- Check out our Backpacking Page for general backpacking information, seasonal considerations, and shuttle information
- Trail information products available from SHTA: SHTA publishes the Guide to the Superior Hiking Trail, the Superior Hiking Trail Databook, and a set of Pocket Trail Maps to help you plan trips and navigate the SHT. You can purchase these helpful products from our online store.
- Thru-hikers may find helpful information and trip-planning advice at the Superior Hiking Trail Facebook Group.
- Overnight parking is available at many, but not all trailheads. Be sure to check the Guide to the Superior Hiking Trail before you head out to find an appropriate place to leave your vehicle.
Traditional Vs. Total Thru-hike
There are two types of thru-hikes on the Superior Hiking Trail:
- A Traditional Thru-hike begins at Martin Road Trailhead in northern Duluth and is about 260 miles long, not including spur trails. Traditional thru-hikers are able to use 93 of the SHTA’s 94 free backcountry campsites.
- A Total Thru-hike begins at the Wild Valley Road Trailhead and winds through the City of Duluth on its way north. This hike is about 300 miles long, not including spur trails. While there is an SHT campsite near the southern terminus in the Red River Valley, there are no backcountry campsites in the Duluth section of the Superior Hiking Trail and stealth-camping (camping in undesignated areas) and campfires are strictly prohibited inside city limits. Total thru-hikers must make arrangements to be transported to a campground or motel each night until they are through Duluth. There are several convenient fee-for-use campgrounds near the SHT in Duluth (at Spirit Mountain, Bagley Nature Area, and Indian Creek, among others).
- It is possible that one day, the SHTA may gain permission to put in campsites in the Duluth section, which would eliminate the need for the two separate thru-hike definitions. However, this is not in the foreseeable future. In the meantime, there is a campsite near the southern terminus in the Red River Valley.
- For both of these hikes, the northern terminus is at the 270 Degree Overlook 1.2 miles north of Otter Lake Road Trailhead near the Canadian border.
- Thru-hikers generally take 2-4 weeks to finish the entire Trail. Taking a “shake-down” trip of 1-2 nights will help you to determine your pace and will give you a chance to field test your gear before setting off. We highly recommend a few day hikes or a short backpacking trip on the SHT before setting forth on a traditional or total thru-hike. Without firsthand knowledge of pace and gear, thru-hikers are much less likely to achieve their goals.
Northbound Vs. Southbound
- Southbound hikers begin in the most remote section of the Trail — near the northern terminus — where cell reception is limited and transportation options are scarce. It is much harder to arrange a bail-out (vehicle pick-up) early in the trip if plans change. It is recommended that southbound thru-hikers have previous backpacking experience and be comfortable in extremely remote areas.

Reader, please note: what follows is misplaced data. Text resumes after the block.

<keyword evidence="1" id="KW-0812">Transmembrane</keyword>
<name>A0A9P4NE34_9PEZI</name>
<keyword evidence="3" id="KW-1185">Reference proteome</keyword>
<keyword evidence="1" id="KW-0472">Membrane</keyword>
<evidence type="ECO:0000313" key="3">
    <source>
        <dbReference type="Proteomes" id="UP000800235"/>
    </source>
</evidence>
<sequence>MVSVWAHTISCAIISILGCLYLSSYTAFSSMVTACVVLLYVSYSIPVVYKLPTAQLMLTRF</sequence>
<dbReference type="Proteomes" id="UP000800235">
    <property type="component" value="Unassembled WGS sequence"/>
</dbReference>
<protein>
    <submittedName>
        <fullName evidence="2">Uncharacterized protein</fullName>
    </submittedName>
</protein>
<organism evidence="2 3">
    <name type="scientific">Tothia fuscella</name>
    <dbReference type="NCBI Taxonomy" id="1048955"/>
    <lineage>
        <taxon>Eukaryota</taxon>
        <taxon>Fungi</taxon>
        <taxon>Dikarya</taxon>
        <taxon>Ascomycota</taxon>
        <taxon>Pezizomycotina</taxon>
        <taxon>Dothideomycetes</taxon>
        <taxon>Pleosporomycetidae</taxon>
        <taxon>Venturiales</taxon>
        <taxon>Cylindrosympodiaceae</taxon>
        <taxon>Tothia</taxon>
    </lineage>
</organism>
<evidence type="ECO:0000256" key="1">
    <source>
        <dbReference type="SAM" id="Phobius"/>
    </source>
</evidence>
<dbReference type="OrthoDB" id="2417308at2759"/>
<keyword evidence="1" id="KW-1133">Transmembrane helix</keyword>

- Northbound hikers start with gentler terrain between Duluth and Two Harbors and have easier bail-out points in the event of a change of plans. This makes it a much better choice for beginning backpackers. However, scheduling a pick-up at the northern terminus can be challenging due to more limited cell phone reception in the north, so for this reason many people choose to start at the northern end. Note that there are no regular transportation options available around the southern terminus — be sure to have a plan to catch a ride if you must bail out early in your hike.
- One popular method of thru-hiking the trail is a “flip-flop” hike, where thru-hikers hike north to Grand Marais, arrange a shuttle from Grand Marais to the northern terminus, and then hike south back to Grand Marais. This eliminates the stress of arranging a pick-up at the remote northern terminus.
- Dogs are welcome to thru-hike the Superior Hiking Trail with human supervision, but even thru-hiking dogs must be kept on a leash regardless of how well-trained the dog is. This rule applies to your dog! This is for the protection of wild animals, plants, and the comfort level of fellow hikers.
- Seriously consider whether your dog will be able to complete a thru-hike. Lots of roots and rocks on the Trail become challenging over time for dogs – remember they have twice as many feet as you do. Some hikers have had to end their hikes due to their dog not being able to continue.
- Post Office Information: Supplies can be picked up in several small towns not directly on the Trail. It will require walking into town or finding a ride.
- Package Hold Options: Some businesses allow hikers to drop off or mail a package – prior arrangements must be made! (Note: Eagle Ridge Resort is not holding hiker packages during the 2020 hiking season due to COVID-19 health concerns.)
- Never send packages to a business or organization without contacting them first.